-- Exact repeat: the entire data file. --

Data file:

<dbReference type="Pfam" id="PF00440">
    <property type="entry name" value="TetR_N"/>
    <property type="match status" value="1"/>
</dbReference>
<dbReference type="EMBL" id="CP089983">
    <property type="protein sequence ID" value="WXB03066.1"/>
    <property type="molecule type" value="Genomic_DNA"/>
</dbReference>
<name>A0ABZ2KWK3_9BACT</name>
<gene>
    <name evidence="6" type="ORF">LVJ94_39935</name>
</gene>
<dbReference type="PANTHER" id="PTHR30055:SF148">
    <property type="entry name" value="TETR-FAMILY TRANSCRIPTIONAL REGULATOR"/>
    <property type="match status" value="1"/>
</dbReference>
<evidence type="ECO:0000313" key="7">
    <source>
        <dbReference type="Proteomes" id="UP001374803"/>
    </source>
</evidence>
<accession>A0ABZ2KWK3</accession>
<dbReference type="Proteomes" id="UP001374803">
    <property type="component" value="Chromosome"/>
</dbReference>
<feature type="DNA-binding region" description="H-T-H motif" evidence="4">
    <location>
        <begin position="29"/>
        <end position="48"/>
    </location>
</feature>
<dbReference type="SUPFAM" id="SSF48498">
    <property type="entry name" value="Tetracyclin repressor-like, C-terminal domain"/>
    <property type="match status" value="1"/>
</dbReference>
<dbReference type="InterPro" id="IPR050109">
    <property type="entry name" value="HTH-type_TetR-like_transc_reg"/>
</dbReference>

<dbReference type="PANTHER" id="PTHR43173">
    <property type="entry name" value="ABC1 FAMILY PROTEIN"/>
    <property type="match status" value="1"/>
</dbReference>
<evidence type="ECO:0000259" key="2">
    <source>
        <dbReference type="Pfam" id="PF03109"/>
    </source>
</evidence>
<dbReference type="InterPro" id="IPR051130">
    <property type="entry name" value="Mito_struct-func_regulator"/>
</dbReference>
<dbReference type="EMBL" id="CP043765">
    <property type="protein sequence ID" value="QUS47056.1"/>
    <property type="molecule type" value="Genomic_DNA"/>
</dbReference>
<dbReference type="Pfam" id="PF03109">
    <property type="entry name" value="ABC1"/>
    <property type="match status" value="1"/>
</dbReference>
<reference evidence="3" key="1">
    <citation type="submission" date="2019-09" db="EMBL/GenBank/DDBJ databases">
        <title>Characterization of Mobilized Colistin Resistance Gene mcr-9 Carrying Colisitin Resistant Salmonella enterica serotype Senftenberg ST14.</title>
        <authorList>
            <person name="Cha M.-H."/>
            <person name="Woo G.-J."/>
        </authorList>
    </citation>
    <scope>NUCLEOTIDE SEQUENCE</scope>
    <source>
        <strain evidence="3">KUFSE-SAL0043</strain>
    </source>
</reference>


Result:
<dbReference type="Pfam" id="PF00440">
    <property type="entry name" value="TetR_N"/>
    <property type="match status" value="1"/>
</dbReference>
<dbReference type="EMBL" id="CP089983">
    <property type="protein sequence ID" value="WXB03066.1"/>
    <property type="molecule type" value="Genomic_DNA"/>
</dbReference>
<name>A0ABZ2KWK3_9BACT</name>
<gene>
    <name evidence="6" type="ORF">LVJ94_39935</name>
</gene>
<dbReference type="PANTHER" id="PTHR30055:SF148">
    <property type="entry name" value="TETR-FAMILY TRANSCRIPTIONAL REGULATOR"/>
    <property type="match status" value="1"/>
</dbReference>
<evidence type="ECO:0000313" key="7">
    <source>
        <dbReference type="Proteomes" id="UP001374803"/>
    </source>
</evidence>
<accession>A0ABZ2KWK3</accession>
<dbReference type="Proteomes" id="UP001374803">
    <property type="component" value="Chromosome"/>
</dbReference>
<feature type="DNA-binding region" description="H-T-H motif" evidence="4">
    <location>
        <begin position="29"/>
        <end position="48"/>
    </location>
</feature>
<dbReference type="SUPFAM" id="SSF48498">
    <property type="entry name" value="Tetracyclin repressor-like, C-terminal domain"/>
    <property type="match status" value="1"/>
</dbReference>
<dbReference type="InterPro" id="IPR050109">
    <property type="entry name" value="HTH-type_TetR-like_transc_reg"/>
</dbReference>

<dbReference type="PANTHER" id="PTHR43173">
    <property type="entry name" value="ABC1 FAMILY PROTEIN"/>
    <property type="match status" value="1"/>
</dbReference>
<evidence type="ECO:0000259" key="2">
    <source>
        <dbReference type="Pfam" id="PF03109"/>
    </source>
</evidence>
<dbReference type="InterPro" id="IPR051130">
    <property type="entry name" value="Mito_struct-func_regulator"/>
</dbReference>
<dbReference type="EMBL" id="CP043765">
    <property type="protein sequence ID" value="QUS47056.1"/>
    <property type="molecule type" value="Genomic_DNA"/>
</dbReference>
<dbReference type="Pfam" id="PF03109">
    <property type="entry name" value="ABC1"/>
    <property type="match status" value="1"/>
</dbReference>
<reference evidence="3" key="1">
    <citation type="submission" date="2019-09" db="EMBL/GenBank/DDBJ databases">
        <title>Characterization of Mobilized Colistin Resistance Gene mcr-9 Carrying Colisitin Resistant Salmonella enterica serotype Senftenberg ST14.</title>
        <authorList>
            <person name="Cha M.-H."/>
            <person name="Woo G.-J."/>
        </authorList>
    </citation>
    <scope>NUCLEOTIDE SEQUENCE</scope>
    <source>
        <strain evidence="3">KUFSE-SAL0043</strain>
    </source>
</reference>